Jesus was asked if it is lawful for a man to divorce his wife for “every cause.” Please note that the question was not about the legality of divorce—it was clearly permitted by the Mosaic Law (Deut. 24:1). The real point of the question was the grounds for divorce—could a man divorce his wife for every cause?
There were two primary schools among the rabbis of Jesus’ day concerning divorce. The stricter school was led by Rabbi Shammai who argued that adultery was the only grounds that justified a divorce. The more lenient school was led by Rabbi Hillel who argued that any “indecency” found in the wife by the husband was grounds for divorce. This school had a very broad interpretation and application of “indecency”—from spoiling dinner to not being pretty enough. Clearly people were divided into at least two strong opinions about divorce.
Why were the Pharisees asking Jesus the question? On the surface it may appear they wanted to know His position or perhaps were seeking information. However, Matthew makes their motive very clear—the reason they were asking Jesus this question was to “tempt” Him. If Jesus answered the question as they proposed, it would create tension and conflict.
So, what did Jesus do? He did not side with one viewpoint or the other—instead, He gave an unexpected answer and in so doing, He provided us an important strategy to use as we attempt to answer these same sorts of question in our day.
The Principles Jesus Displayed
1. Jesus’ answer was sourced in the Scriptures. This tells us where Jesus went to get an answer to the difficult question put before Him.
Jesus could have appealed to His personal identity as the Son of God. He could have stated His own words and appealed to His own authority as the Son of God. And His words would have been authoritative because He was the Son of God. However, he did something different—He appealed to Scripture—“Have ye not read?”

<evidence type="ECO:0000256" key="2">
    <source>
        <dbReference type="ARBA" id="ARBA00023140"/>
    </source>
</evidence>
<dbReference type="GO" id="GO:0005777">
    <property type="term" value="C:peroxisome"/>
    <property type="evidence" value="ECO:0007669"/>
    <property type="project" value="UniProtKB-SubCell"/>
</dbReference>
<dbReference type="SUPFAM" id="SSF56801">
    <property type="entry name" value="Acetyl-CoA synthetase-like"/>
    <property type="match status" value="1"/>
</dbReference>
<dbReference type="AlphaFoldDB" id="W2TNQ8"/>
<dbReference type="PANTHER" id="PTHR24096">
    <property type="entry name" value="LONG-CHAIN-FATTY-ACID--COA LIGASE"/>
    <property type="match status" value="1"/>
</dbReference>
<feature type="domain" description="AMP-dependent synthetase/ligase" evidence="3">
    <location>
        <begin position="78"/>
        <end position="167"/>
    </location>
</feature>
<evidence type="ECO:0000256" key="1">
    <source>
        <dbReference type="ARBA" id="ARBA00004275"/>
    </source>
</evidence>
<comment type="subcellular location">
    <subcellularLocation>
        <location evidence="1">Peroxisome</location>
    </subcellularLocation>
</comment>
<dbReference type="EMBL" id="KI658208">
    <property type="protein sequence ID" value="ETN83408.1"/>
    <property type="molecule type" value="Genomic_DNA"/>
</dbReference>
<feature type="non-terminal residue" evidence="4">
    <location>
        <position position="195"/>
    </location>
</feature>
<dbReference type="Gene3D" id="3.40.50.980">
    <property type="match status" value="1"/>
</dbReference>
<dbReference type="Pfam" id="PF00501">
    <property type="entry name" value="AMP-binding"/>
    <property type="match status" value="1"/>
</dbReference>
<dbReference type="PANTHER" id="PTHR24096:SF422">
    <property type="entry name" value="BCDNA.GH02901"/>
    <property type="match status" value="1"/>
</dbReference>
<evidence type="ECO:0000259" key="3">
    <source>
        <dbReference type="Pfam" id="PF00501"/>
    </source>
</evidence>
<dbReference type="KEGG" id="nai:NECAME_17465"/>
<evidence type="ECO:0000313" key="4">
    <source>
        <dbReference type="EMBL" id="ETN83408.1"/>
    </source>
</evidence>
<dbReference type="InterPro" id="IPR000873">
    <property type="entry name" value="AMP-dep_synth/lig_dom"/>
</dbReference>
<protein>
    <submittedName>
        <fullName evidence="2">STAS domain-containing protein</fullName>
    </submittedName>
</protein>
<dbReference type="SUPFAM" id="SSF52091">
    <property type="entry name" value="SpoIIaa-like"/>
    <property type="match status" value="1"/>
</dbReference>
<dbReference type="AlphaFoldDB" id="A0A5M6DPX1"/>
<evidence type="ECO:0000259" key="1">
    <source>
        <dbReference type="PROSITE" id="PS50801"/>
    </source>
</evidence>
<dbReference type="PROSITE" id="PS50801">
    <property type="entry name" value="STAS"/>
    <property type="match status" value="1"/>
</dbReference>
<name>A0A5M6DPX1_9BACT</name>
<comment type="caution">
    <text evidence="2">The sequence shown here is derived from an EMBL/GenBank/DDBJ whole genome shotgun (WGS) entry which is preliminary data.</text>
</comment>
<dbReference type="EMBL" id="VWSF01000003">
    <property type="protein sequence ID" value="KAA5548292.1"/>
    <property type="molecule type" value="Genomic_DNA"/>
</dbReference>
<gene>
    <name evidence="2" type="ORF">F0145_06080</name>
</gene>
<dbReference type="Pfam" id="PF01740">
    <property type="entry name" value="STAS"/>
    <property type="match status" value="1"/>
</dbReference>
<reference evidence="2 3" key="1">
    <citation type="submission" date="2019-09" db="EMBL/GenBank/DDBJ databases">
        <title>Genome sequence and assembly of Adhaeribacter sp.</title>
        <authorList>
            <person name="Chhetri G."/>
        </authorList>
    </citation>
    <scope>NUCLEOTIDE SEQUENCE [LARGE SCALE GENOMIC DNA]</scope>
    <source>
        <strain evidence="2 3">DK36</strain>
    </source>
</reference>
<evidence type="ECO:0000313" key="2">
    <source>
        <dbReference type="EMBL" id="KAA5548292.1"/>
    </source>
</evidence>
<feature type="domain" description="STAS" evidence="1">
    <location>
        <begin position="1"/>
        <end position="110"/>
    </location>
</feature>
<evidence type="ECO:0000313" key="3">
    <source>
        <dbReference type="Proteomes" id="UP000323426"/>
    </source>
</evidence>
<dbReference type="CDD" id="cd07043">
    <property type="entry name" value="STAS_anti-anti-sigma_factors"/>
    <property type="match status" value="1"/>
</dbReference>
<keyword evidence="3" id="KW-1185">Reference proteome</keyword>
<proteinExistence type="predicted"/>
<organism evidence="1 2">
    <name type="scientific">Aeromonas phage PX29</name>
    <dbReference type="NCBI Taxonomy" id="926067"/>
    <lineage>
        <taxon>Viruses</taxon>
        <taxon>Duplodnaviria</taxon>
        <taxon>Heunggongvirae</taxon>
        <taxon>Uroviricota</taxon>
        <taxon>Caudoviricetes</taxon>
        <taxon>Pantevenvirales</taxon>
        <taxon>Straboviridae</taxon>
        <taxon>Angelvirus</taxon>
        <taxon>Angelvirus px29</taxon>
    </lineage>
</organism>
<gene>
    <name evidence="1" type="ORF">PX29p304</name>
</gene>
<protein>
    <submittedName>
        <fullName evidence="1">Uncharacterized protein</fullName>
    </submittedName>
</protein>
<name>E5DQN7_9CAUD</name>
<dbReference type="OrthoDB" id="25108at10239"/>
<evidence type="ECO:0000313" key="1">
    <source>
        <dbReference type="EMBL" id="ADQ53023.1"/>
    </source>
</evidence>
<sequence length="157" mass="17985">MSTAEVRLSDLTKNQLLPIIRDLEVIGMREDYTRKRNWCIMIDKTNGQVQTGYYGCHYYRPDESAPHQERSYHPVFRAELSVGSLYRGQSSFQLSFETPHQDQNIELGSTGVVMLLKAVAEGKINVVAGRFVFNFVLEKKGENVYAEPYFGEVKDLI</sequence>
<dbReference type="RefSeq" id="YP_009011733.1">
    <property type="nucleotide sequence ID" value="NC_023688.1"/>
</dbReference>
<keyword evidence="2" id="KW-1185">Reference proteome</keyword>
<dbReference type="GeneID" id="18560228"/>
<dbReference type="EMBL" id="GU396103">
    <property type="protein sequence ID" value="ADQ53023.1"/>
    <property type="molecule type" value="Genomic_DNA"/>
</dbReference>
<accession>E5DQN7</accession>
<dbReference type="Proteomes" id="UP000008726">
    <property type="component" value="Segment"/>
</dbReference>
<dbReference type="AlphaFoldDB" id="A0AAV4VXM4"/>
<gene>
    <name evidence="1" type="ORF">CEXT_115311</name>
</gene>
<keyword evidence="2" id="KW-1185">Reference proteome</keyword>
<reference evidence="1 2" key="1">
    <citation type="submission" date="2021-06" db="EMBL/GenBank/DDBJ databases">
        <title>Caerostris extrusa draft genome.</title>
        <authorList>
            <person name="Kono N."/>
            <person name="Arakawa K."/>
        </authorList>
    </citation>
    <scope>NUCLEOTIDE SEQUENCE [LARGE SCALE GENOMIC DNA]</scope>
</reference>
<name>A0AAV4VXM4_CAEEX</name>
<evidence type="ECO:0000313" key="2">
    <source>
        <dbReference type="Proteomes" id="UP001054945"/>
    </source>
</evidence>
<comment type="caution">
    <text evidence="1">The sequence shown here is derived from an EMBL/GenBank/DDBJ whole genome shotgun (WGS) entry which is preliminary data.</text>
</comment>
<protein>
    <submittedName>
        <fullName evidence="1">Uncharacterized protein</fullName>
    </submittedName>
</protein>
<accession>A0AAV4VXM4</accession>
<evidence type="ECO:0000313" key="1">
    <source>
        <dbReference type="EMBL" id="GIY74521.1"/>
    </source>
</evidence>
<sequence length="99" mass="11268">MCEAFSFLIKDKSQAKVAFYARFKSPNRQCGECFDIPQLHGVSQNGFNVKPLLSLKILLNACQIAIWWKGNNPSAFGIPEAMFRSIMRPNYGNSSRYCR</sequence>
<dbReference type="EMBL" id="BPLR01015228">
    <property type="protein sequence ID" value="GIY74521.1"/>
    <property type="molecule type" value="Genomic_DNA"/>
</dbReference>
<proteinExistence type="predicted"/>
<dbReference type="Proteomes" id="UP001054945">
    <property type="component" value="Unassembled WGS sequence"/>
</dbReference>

By turning to the Scriptures for His answer, Jesus was establishing that we have a clear, objective, authoritative, divinely revealed Word from God that speaks to crucial moral life issues such as divorce.
In so doing, Jesus established that God’s Word is the source for any final answer on any complex moral issue. Remember earlier we noted that there were strong opinions of thought on both sides of this question? Any answer Jesus gave would potentially create tension and conflict. In answering this way and appealing to Scripture, Jesus pointed to two things about God’s Word that would settle any confusion or conflict among God’s people.
- The authority of Scripture—Like Jesus, we must answer the questions we face in our own day by going to the Scriptures and submitting to its authority.
- The sufficiency of Scripture—Because Scriptures is inspired, it is profitable or useful in providing answers to the most compelling questions in life. It is sufficient for guiding us to live a life that honors and pleases God.